FIG. 4 is a schematic diagram of the elements and control system useful in accordance with the present invention.
FIG. 5 is a diagram of a typical digital-to-analog conversion circuit useful in the FIG. 4 configuration.
FIG. 6 is a graph of temperature over periods of time showing the declining temperature comparisons associated with operation in accordance with this invention.
FIG. 7 is an illustration of the incremental on/off time for fuser heater control.
FIG. 8 is a graph of fuser temperature over a period of time illustrating the stepped temperature monitoring in accordance with this invention.
FIG. 9 is a graph of temperature comparison levels over periods of time showing both control and safety check function.
FIG. 10 is a flowchart showing the process for deciding upon the temperature step to be used at a given period of time.
FIG. 11 is a flowchart generally showing varying comparisons in accordance with this invention.
FIG. 12 is a table of various digital output combinations from a computer to a digital-to-analog converter for different operation conditions.
The present invention permits normal copy operation of a machine after initial power-on conditions with minimum delay and without requiring any memory of the length of time that power has been removed from the machine. It is particularly well suited for microprocessor control of a copier and adds insignificant additional cost to a system which includes a fuser roll temperature sensor and a microprocessor wherein the temperature signals are coupled to the microprocessor input.
FIG. 1 shows a chart of fuser temperature as a function of time where full heater power is either on or off. The preferred operating temperature level 10 is reached by applying full power during the interval at 11 up to the time that equality is sensed at 12. Power is then removed for interval 15 until the operating temperature equality is once again sensed at point 16. In typical prior art arrangements, the copier ready is not indicated until point 16 is reached.
The delay before indicating copier ready is somewhat reducible by employing controls which produce a result as shown in the graph of FIG. 2 which illustrates fuser temperature as a function of time. That is, a prior art technique introduces a control temperature 18 below the operating temperature 19.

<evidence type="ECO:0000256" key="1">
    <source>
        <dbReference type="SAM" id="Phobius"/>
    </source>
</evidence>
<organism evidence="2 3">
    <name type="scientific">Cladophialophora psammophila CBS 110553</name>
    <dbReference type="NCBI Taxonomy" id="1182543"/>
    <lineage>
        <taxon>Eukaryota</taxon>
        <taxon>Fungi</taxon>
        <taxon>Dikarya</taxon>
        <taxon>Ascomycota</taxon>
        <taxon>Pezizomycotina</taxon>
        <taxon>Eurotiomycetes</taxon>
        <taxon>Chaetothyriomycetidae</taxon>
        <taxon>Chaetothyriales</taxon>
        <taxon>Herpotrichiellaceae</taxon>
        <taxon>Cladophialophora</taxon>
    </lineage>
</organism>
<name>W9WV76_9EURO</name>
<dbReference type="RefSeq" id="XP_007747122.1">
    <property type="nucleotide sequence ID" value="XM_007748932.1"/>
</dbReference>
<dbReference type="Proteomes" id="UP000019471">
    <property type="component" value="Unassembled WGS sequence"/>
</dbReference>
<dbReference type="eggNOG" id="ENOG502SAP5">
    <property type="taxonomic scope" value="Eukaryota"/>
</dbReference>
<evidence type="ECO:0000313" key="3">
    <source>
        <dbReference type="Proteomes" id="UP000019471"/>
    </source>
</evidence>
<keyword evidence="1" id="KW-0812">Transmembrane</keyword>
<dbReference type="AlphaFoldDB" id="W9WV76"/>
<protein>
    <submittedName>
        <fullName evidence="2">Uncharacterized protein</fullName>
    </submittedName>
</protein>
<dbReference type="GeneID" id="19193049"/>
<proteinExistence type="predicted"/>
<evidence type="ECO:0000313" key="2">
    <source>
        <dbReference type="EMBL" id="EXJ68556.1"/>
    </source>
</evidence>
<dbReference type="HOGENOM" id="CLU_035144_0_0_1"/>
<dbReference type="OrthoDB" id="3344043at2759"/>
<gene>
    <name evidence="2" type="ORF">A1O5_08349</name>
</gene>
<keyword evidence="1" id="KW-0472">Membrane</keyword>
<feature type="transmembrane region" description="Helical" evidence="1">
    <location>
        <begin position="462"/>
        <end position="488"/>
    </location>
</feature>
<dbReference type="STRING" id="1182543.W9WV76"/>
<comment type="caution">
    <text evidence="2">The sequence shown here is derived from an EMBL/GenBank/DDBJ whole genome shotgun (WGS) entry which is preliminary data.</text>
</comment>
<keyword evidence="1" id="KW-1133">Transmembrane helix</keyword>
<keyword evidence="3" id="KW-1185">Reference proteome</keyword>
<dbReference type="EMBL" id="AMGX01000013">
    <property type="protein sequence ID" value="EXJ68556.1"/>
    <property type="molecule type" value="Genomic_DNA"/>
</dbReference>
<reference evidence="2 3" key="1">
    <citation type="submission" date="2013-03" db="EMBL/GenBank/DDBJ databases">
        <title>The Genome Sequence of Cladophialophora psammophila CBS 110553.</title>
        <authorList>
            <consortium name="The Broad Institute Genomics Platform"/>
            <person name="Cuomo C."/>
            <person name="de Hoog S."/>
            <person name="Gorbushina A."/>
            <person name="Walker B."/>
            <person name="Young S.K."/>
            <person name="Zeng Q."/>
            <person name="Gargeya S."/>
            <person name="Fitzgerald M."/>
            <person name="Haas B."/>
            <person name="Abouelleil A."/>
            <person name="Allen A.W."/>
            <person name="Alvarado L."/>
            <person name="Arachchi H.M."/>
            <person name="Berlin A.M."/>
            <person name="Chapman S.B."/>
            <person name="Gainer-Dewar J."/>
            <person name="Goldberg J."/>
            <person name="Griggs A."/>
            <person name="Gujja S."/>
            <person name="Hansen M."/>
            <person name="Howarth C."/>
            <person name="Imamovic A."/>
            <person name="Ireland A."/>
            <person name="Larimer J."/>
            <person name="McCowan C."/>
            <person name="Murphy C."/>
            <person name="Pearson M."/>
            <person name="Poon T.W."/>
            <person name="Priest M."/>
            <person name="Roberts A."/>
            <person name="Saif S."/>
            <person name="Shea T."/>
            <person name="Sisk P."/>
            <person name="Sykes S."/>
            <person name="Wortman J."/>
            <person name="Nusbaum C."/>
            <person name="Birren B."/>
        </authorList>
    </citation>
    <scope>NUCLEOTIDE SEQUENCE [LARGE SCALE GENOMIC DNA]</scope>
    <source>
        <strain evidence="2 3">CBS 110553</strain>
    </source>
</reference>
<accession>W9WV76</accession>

Full power is applied to the fuser during interval 20 until cross-over 21 is detected. A partial power application is employed during interval 22 until the second cross-over 23 occurs which indicates that the fuser temperature has coasted to operating level 19.
In typical copiers, temperature sensing is through a thermistor mounted in a shoe in contact with the aluminum hot roll core. It is known that the temperature of the sensor lags behind the temperature of the hot roll as is shown in FIG. 3. Thus, with a desired operating temperature of 25 and application of full power to the fuser heater, the sensor apparent temperature is illustrated by dashed curve 26 even though the actual fusing surface temperature of the hot roll follows the curve shown at 27. When the apparent cross-over point is detected at 28 and power is switched off of the fuser heater, the actual fuser roll temperature has already exceeded the operating point and will significantly overshoot as illustrated. The present invention addresses this problem by varying the point at which fuser power is adjusted so that the temperature adjustment is referred to herein as "up to temperature" or UTT. The UTT point depends on the beginning value of fuser temperature at machine power-on; it varies depending on whether the machine is turned on after a long power-off period or is repowered after a brief interruption as for clearing jams.
FIG. 6 illustrates the typical declining level of UTT for fuser temperature sensing in accordance with this invention. This declining magnitude of UTT reflects recognition that the hot roll temperature reaches the desired operating temperature as a function of its power-on history. The magnitude of UTT at any given period also effectively compensates for sensor lag.
FIG. 6 shows the temperature over time for power to the fuser which is switched at the UTT times in accordance with this invention. Assuming the copier fuser is still relatively warm when machine power is turned on, as is frequently the situation after jam recovery operation, the desired operating temperature 30 for the fuser is reached beginning from a relatively high initial temperature as is shown by curve 31. The initial temperature level UTT-1 is approached by sensor output 32 and, when UTT-1 is reached, it is known that the fuser will reach the proper operating temperature 30 by the time the fuser is required to perform a copy fusing operation. Therefore power is switched off with the fuser temperature reaching level 30 with minimum overshoot. The copier control logic decides when the fuser temperature reaches UTT that the fuser is immediately available for copying. This occurs at the end of time period t1 in FIG. 6.
A cold copier start is reflected by profile 33 for the actual fuser temperature and profile 34 for the lagging sensor output. The controls in accordance with this invention initially endeavor to compare the sensor output 34 against UTT-1 level but subsequently reduce the comparison level such as by switching to the lower UTT-2 level. The copier is determined as up to temperature at time t2 and is then ready for copier operations. The copier controls (e.g. a microcomputer or the like) vary the value of UTT with a look-up table whose values satisfy the equation: